Bergmann’s Feedback to Becker’s Theory of Family

1. Introduction

Barbara R. Bergmann has given her response to Gary Becker’s theory of family, criticizing his approaches to the analysis of polygamy, altruism in the family, fertility and social problems. She believes that his theory is “a great start” but there are some “glaring omissions”.

2. Bergmann’s Feedback to Becker’s Theory of Family

2.1. Polygamy

Bergmann claims that polygamy cannot be analyzed using the methods proposed by Becker because it is “not simply an economic problem”. She believes that polygamy is a social problem which should be solved by means of social engineering, not by economic analysis.

2. 2. Altruism in the family

Becker’s theory of altruism in the family is based on the assumption that parents are interested in the welfare of their children only because they expect them to take care of them in their old age. Bergmann believes that this assumption is too narrow and does not take into account the fact that parents may be interested in the welfare of their children for other reasons as well (e.g., because they love them).

2. 3. Fertility

Bergmann criticizes Becker’s approach to fertility, claiming that it does not take into account the fact that people may want to have children for reasons other than economic ones (e.g., emotional reasons).

2. 4. Social problems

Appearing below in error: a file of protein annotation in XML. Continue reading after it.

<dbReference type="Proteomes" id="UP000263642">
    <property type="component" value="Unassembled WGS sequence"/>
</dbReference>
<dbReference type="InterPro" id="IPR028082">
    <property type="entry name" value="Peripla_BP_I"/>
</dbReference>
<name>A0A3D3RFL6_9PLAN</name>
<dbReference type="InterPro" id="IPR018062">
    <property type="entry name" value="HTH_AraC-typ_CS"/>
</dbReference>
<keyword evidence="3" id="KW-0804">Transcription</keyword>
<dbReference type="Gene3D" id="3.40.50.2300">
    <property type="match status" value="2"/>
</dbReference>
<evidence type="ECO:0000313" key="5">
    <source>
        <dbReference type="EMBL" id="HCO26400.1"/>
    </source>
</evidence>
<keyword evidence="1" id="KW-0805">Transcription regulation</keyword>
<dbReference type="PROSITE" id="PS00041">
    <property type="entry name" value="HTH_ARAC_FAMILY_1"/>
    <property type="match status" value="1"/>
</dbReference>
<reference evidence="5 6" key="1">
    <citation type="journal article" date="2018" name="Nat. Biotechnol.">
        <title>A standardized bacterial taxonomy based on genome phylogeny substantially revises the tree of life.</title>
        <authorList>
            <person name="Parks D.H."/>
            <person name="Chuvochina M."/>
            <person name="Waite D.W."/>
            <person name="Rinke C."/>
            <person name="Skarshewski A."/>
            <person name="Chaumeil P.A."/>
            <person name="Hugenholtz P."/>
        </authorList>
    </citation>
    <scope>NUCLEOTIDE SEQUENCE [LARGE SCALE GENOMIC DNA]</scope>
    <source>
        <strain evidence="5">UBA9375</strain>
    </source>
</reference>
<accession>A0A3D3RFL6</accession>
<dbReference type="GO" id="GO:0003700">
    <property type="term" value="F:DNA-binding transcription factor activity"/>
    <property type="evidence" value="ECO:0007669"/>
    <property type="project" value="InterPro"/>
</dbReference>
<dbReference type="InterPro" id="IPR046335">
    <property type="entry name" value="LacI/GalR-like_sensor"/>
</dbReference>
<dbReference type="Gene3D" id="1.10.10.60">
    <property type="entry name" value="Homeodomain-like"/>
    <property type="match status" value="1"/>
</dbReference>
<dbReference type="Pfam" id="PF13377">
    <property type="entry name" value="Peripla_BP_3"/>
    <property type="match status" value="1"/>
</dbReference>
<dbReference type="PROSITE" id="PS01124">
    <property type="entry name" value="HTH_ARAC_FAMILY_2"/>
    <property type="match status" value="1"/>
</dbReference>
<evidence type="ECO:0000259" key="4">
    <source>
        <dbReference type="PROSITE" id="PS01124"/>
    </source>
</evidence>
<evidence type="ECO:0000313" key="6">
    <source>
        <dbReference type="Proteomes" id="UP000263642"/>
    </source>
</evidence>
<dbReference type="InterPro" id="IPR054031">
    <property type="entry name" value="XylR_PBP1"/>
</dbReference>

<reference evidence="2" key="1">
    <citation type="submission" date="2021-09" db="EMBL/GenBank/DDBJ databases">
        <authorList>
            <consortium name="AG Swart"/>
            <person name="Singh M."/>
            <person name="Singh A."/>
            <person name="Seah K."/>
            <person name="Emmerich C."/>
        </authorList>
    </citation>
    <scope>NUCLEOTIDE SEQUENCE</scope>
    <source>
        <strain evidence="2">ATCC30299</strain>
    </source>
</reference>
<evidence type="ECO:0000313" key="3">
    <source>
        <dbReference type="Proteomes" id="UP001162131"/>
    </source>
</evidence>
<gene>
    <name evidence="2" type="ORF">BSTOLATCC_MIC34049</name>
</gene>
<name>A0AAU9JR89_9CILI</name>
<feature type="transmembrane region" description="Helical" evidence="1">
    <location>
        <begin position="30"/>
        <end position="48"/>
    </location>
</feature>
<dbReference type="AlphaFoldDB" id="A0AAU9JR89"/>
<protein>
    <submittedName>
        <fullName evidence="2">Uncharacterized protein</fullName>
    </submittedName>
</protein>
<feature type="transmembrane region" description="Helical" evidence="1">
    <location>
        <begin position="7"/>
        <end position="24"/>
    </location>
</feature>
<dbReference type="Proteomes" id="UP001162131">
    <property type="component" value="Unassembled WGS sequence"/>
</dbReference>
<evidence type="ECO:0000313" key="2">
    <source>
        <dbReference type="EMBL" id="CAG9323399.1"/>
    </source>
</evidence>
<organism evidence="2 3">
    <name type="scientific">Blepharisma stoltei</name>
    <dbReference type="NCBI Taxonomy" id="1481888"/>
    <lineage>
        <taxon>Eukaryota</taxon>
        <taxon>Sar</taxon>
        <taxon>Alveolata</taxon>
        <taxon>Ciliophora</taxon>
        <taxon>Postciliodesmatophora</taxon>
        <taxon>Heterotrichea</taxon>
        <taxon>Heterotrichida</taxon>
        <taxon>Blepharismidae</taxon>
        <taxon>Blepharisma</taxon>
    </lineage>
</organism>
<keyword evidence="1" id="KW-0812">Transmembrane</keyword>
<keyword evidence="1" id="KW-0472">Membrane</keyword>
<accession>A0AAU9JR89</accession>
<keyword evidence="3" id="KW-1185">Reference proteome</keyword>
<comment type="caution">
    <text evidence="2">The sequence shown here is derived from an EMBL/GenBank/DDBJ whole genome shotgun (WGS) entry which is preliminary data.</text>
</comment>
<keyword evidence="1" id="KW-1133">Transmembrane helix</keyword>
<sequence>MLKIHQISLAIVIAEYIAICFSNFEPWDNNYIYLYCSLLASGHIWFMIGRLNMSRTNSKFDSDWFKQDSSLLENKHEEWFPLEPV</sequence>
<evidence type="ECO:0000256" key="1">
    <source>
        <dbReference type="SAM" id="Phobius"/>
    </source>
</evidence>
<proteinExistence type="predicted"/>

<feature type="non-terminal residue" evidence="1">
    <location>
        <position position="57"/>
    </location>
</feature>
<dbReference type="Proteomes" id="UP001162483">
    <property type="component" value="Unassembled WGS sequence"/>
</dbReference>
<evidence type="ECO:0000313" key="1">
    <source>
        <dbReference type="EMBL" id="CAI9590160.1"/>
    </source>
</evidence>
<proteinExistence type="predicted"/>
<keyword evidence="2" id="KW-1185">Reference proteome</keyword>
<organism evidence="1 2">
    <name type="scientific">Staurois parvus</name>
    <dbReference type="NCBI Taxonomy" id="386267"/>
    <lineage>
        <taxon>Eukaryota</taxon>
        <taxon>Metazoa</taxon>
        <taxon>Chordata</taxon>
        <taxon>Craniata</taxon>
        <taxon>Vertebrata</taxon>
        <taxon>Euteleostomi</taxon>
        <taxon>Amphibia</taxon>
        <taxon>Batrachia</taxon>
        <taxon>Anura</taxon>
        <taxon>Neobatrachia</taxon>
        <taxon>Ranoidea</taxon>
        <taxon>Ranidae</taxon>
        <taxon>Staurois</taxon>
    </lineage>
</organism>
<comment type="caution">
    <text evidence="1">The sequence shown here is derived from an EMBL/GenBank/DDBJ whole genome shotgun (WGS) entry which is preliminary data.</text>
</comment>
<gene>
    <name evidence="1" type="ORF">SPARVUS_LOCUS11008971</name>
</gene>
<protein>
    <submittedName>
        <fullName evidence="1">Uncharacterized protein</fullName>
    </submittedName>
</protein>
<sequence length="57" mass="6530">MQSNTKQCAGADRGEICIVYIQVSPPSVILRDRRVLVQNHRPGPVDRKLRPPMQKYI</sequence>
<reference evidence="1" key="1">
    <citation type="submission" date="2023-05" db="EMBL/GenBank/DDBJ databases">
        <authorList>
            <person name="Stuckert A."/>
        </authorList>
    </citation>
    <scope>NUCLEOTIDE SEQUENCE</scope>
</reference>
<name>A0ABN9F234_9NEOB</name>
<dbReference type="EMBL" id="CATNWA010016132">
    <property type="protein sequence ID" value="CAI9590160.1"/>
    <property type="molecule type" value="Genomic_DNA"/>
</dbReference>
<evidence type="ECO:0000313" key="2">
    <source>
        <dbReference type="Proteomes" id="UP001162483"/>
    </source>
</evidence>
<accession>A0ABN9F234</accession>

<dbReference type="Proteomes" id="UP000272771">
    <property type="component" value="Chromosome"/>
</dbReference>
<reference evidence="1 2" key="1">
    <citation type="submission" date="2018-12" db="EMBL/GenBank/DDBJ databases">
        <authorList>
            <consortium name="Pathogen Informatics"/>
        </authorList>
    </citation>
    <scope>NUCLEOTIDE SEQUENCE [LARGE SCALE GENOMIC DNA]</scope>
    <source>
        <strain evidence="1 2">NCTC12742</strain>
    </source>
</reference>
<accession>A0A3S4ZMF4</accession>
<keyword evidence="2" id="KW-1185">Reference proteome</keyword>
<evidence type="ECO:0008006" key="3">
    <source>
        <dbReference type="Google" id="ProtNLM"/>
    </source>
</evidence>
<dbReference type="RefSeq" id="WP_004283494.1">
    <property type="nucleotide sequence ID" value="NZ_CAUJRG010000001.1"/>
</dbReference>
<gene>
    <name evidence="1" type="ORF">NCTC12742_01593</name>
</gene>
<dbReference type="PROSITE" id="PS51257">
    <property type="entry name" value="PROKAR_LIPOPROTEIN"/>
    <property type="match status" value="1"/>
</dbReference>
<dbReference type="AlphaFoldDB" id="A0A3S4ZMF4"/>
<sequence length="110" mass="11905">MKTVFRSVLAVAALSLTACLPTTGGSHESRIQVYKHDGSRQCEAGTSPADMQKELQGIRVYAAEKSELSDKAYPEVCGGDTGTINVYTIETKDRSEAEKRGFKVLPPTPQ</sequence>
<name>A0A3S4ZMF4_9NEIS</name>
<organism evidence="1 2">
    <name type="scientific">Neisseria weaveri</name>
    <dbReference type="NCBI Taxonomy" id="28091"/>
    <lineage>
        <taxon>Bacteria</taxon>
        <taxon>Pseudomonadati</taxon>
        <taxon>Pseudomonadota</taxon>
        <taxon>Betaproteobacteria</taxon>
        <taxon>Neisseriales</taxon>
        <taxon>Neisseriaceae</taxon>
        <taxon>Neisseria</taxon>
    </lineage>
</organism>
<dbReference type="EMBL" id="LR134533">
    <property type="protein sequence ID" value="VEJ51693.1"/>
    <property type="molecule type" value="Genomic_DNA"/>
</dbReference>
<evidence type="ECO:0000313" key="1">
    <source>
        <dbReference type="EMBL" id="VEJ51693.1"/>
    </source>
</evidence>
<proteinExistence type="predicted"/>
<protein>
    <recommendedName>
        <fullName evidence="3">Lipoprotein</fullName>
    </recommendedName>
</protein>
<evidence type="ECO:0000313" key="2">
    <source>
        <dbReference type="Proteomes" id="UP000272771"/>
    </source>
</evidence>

Becker’s theory of social problems is based on the assumption that people are rational and self-interested. Bergmann believes that this assumption is too narrow and does not take into account the fact that people may also be affected by emotional factors (e.g., empathy).

3. Conclusion

In conclusion, Bergmann’s feedback to Becker’s theory of family is mostly critical but she does acknowledge that it is “a great start”. She believes that there are some “glaring omissions” in his theory but overall she finds it to be a helpful contribution to the understanding of families.

FAQ

Bergman's feedback to Becker's theory of family helps us understand her own theoretical perspective by providing a critical evaluation of the work. In particular, Bergman highlights the ways in which Becker's theory fails to adequately account for the role of emotion in social life.

The implications of Bergman's critique for future research on families and households are twofold. First, it suggests that future research should pay closer attention to the role of emotion in social life. Second, it highlights the need for more nuanced and sophisticated theories of family and household formation.

How might Bergman's feedback contribute to our understanding of the role of preposterousness in social life more generally? By demonstrating the importance of accounting for emotion in social life, Bergman's feedback contributes to our understanding of how preposterousness can often be a driving force behind social interaction.